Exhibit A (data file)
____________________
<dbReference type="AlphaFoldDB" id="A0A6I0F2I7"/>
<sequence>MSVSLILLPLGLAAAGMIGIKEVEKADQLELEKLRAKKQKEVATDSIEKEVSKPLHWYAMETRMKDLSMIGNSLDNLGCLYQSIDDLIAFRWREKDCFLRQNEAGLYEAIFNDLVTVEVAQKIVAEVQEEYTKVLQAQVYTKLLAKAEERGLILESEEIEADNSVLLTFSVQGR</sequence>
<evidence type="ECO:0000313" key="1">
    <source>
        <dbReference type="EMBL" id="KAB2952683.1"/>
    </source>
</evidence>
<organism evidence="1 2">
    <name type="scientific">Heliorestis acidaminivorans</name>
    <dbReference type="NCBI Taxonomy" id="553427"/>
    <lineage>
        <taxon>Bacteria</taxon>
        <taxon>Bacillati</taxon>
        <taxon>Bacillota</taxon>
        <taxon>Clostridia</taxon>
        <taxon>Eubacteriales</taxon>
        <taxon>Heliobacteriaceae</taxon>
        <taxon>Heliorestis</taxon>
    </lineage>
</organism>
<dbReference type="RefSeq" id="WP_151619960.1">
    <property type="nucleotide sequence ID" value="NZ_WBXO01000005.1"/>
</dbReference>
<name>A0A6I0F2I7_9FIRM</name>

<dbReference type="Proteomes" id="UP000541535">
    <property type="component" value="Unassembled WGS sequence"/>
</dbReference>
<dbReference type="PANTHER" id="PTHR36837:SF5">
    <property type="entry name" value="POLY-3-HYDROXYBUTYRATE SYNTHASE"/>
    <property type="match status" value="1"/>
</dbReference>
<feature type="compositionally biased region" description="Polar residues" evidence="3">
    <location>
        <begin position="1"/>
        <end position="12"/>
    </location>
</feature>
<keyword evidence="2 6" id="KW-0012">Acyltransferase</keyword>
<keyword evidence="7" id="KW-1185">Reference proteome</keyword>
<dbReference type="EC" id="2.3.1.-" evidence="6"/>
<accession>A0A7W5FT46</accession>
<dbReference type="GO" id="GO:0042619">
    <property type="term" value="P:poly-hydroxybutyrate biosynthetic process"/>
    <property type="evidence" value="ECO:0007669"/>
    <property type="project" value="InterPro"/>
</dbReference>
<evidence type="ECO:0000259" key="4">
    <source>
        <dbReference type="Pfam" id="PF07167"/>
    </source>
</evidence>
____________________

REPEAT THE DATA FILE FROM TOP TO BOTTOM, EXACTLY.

<dbReference type="AlphaFoldDB" id="A0A6I0F2I7"/>
<sequence>MSVSLILLPLGLAAAGMIGIKEVEKADQLELEKLRAKKQKEVATDSIEKEVSKPLHWYAMETRMKDLSMIGNSLDNLGCLYQSIDDLIAFRWREKDCFLRQNEAGLYEAIFNDLVTVEVAQKIVAEVQEEYTKVLQAQVYTKLLAKAEERGLILESEEIEADNSVLLTFSVQGR</sequence>
<evidence type="ECO:0000313" key="1">
    <source>
        <dbReference type="EMBL" id="KAB2952683.1"/>
    </source>
</evidence>
<organism evidence="1 2">
    <name type="scientific">Heliorestis acidaminivorans</name>
    <dbReference type="NCBI Taxonomy" id="553427"/>
    <lineage>
        <taxon>Bacteria</taxon>
        <taxon>Bacillati</taxon>
        <taxon>Bacillota</taxon>
        <taxon>Clostridia</taxon>
        <taxon>Eubacteriales</taxon>
        <taxon>Heliobacteriaceae</taxon>
        <taxon>Heliorestis</taxon>
    </lineage>
</organism>
<dbReference type="RefSeq" id="WP_151619960.1">
    <property type="nucleotide sequence ID" value="NZ_WBXO01000005.1"/>
</dbReference>
<name>A0A6I0F2I7_9FIRM</name>

<dbReference type="Proteomes" id="UP000541535">
    <property type="component" value="Unassembled WGS sequence"/>
</dbReference>
<dbReference type="PANTHER" id="PTHR36837:SF5">
    <property type="entry name" value="POLY-3-HYDROXYBUTYRATE SYNTHASE"/>
    <property type="match status" value="1"/>
</dbReference>
<feature type="compositionally biased region" description="Polar residues" evidence="3">
    <location>
        <begin position="1"/>
        <end position="12"/>
    </location>
</feature>
<keyword evidence="2 6" id="KW-0012">Acyltransferase</keyword>
<keyword evidence="7" id="KW-1185">Reference proteome</keyword>
<dbReference type="EC" id="2.3.1.-" evidence="6"/>
<accession>A0A7W5FT46</accession>
<dbReference type="GO" id="GO:0042619">
    <property type="term" value="P:poly-hydroxybutyrate biosynthetic process"/>
    <property type="evidence" value="ECO:0007669"/>
    <property type="project" value="InterPro"/>
</dbReference>
<evidence type="ECO:0000259" key="4">
    <source>
        <dbReference type="Pfam" id="PF07167"/>
    </source>
</evidence>